In addition, should there be negotiations related to an infrastructure package over the next few months, our focus will be on including provisions in support of the Water Power sector. These include securing significant funding for “shovel/water ready” projects and waiving cost share requirements for universities, small businesses, and non-profits. We will also seek parity with other renewables should there be a special tax credit package.
Regardless, with the change of Administration, we can expect significant progress towards our agenda to increase funding for new marine energy and hydropower technologies.

Green Economic Stimulus

We expect that one of President Biden’s early legislative initiatives will likely include support for clean energy technology development and deployment. With the Senate potentially remaining in Republican control, albeit narrowly, Democrats will have to scale down their climate change related ambitions. However, there are many previously introduced legislative and policy proposals to use as a template for future negotiations, ranging from the 500-plus page report prepared by the House Climate Crisis Committee to recommendations from an informal Senate panel and Biden’s own $2 trillion plan.
President-elect Biden promised to zero out emissions from the power sector by 2035, an aggressive target that will require at least a 7-fold increase in renewable energy, along with rapid construction of transmission lines and expansions of supply chains. Biden also promised to retrofit about 1.5 million buildings per year to improve their energy efficiency, and to push for a massive expansion in the number of electric vehicles. The arrival of a genuine — and green — infrastructure push could create thousands of jobs and inject billions of dollars into the economy. Any legislative package would almost certainly include provisions making investments in electric vehicle infrastructure, extending clean energy tax incentives, and modernizing the nation’s drinking water infrastructure. A model for those could be the House infrastructure bill, H.R. 2, which passed earlier this year and included a massive green energy plan.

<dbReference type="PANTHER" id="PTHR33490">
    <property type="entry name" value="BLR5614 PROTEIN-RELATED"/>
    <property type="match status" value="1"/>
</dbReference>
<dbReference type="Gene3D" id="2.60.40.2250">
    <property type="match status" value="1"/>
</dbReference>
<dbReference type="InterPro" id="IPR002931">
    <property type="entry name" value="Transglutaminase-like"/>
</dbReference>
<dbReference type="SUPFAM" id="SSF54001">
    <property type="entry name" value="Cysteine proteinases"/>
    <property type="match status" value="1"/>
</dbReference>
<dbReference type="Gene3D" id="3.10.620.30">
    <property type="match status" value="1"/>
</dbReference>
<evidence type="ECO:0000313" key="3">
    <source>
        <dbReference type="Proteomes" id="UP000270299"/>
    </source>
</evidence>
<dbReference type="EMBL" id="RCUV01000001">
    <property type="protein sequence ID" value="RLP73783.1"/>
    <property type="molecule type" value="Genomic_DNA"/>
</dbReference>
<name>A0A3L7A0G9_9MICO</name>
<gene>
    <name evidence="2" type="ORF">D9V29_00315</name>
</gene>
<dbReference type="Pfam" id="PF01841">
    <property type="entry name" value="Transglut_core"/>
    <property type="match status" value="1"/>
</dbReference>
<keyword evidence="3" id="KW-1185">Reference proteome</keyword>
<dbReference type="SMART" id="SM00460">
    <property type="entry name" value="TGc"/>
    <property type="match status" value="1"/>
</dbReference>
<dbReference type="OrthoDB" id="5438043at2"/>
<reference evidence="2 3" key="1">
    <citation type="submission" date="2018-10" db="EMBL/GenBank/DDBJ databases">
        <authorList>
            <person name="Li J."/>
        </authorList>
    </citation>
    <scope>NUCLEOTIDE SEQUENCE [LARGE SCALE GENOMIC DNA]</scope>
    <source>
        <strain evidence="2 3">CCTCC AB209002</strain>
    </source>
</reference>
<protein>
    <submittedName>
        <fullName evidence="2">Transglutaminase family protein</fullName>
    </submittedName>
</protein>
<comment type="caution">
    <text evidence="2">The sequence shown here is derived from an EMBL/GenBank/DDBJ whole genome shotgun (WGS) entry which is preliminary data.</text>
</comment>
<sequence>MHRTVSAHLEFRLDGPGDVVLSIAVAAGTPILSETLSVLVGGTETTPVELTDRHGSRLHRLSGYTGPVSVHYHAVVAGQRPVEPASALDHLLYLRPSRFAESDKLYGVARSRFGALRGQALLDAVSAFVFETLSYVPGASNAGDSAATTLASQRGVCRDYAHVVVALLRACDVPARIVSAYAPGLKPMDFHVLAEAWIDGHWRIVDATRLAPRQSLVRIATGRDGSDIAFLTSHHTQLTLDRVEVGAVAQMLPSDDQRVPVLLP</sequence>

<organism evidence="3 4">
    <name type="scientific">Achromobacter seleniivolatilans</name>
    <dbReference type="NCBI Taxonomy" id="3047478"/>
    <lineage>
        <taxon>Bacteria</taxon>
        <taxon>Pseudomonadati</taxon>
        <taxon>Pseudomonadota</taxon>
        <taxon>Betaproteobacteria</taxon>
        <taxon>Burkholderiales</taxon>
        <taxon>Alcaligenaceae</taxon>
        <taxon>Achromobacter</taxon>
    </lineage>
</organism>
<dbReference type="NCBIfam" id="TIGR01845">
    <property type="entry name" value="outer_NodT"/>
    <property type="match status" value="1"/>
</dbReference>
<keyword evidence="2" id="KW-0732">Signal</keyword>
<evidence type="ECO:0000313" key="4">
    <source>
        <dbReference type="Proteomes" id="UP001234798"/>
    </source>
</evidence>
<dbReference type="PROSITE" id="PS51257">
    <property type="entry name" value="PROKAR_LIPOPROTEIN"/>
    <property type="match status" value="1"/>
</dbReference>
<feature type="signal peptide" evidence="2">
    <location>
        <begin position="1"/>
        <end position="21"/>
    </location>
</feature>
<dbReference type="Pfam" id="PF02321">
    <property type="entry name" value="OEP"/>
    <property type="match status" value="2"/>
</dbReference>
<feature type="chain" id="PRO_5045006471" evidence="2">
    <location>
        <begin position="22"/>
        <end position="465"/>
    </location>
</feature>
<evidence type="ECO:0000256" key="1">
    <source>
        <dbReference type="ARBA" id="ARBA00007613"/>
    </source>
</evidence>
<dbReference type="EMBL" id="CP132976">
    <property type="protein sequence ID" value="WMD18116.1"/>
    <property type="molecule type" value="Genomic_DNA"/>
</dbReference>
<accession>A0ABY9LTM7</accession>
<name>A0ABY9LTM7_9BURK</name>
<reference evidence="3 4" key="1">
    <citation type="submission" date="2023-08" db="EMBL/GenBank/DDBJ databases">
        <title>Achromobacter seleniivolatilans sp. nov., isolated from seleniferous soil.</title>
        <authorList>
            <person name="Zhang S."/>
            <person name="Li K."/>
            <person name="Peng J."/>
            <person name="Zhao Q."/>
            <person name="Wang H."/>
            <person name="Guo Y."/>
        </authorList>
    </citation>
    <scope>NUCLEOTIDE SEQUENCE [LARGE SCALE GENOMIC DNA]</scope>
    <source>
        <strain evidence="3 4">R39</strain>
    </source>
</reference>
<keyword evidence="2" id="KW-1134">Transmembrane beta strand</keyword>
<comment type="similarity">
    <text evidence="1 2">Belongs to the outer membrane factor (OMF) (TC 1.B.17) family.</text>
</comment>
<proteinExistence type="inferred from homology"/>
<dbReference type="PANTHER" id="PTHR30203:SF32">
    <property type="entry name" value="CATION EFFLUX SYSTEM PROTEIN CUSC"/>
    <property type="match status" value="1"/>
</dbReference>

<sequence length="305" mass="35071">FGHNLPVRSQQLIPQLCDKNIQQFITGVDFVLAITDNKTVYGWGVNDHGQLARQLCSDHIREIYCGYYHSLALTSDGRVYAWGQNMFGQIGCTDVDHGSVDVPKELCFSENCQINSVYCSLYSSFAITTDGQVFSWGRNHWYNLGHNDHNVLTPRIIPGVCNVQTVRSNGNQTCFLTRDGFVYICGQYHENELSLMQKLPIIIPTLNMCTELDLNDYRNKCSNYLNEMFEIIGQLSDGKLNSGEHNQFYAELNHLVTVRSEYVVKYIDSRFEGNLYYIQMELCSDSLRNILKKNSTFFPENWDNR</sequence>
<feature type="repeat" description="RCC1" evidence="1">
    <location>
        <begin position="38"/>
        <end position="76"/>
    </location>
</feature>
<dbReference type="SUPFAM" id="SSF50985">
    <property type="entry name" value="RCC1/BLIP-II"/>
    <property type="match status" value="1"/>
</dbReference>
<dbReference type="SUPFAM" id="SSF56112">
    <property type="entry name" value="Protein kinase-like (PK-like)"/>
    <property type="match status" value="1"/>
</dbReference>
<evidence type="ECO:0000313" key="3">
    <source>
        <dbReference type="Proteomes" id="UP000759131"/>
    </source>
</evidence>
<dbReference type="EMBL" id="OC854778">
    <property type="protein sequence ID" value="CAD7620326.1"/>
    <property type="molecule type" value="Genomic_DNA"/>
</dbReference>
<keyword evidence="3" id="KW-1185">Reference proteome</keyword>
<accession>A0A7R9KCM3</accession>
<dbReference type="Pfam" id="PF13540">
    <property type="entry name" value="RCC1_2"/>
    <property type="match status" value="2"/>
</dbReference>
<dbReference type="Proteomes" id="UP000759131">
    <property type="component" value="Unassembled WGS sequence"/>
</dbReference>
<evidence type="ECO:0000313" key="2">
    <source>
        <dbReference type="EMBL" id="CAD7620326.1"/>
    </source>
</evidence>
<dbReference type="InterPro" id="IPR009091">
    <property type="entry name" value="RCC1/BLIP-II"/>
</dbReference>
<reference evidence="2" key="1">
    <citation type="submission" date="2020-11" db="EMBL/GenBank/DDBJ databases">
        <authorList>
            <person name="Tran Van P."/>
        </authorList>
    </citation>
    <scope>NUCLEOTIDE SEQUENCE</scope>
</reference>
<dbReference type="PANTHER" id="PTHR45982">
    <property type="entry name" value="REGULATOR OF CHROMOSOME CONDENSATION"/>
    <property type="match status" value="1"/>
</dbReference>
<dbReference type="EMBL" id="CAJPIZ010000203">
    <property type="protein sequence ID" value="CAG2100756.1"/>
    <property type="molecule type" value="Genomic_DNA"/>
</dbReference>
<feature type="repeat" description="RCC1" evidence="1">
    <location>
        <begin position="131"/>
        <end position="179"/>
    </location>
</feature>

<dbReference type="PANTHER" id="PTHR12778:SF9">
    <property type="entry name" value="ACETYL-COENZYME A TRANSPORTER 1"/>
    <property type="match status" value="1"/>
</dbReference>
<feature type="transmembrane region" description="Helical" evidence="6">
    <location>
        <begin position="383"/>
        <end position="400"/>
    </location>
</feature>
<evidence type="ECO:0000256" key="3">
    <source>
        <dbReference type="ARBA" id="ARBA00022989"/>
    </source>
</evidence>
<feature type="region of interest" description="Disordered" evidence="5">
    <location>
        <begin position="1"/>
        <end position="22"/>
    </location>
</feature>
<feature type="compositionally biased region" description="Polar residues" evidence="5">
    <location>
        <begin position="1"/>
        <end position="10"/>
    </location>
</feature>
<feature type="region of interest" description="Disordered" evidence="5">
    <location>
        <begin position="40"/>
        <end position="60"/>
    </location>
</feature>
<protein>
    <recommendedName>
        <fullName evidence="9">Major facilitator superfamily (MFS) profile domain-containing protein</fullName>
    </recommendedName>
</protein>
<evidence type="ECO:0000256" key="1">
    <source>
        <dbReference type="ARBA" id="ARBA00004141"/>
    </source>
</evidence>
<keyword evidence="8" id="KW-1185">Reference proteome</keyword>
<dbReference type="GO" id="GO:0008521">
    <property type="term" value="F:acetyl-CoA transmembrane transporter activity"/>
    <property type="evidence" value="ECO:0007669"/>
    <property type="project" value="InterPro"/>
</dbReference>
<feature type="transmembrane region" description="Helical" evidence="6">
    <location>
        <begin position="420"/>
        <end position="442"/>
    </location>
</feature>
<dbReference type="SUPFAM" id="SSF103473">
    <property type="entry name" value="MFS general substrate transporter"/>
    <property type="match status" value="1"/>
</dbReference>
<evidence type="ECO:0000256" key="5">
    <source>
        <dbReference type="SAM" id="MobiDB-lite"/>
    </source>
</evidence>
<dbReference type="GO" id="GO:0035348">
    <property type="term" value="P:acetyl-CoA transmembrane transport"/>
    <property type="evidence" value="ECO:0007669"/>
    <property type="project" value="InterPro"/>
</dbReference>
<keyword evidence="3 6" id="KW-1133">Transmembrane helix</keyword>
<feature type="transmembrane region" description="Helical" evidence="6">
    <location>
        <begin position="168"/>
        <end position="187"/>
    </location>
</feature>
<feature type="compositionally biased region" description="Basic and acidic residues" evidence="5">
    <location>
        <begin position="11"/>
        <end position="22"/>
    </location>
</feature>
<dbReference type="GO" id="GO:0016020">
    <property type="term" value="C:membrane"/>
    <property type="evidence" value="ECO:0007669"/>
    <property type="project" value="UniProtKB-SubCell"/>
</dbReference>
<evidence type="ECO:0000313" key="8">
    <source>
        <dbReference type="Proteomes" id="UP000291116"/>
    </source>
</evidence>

New DOE WPTO Legislative Guidance – Reauthorization for Research and Innovation

We are happy to report that HR 6084, the Water Power R&D bill, was included in the omnibus legislation H.R. 4447, the Clean Economy Jobs and Innovation Act. The bill was approved by the House and authorizes just over $900 million for marine energy and $319 million for hydropower/pumped storage R&D over the next five years with a lot of great program direction as well. There is a similar version in the Senate (S. 1821) which is still awaiting floor action. Senate Energy and Natural Resources Committee Chair Lisa Murkowski (R-AK) has stated on several occasions that the bill’s passage remains a top priority for her this year. We are working with our Congressional supporters to include industry preferences in the final version should there be action in the final weeks of this Congressional session. From our conversations with Hill contacts directly involved in the House-Senate negotiations, we believe the Water Power R&D bill is well positioned to be included in a “slimmed-down” final product. However, if the legislation is not considered during the lame duck session, we will need to start over once again in the 117th Congress but will be well positioned for passage of the bill early in 2021.

New Marine Energy Commercialization Action Plan

SMI is leading the effort for the Marine Energy Council in developing a new roadmap for policymakers to support commercialization of the marine energy sector. It is our intention to broadly distribute the MEC plan to Congress, the Biden transition team for DOE and other relevant agencies. A draft of the roadmap can be found here and we welcome any comments on how it can be improved and strengthened.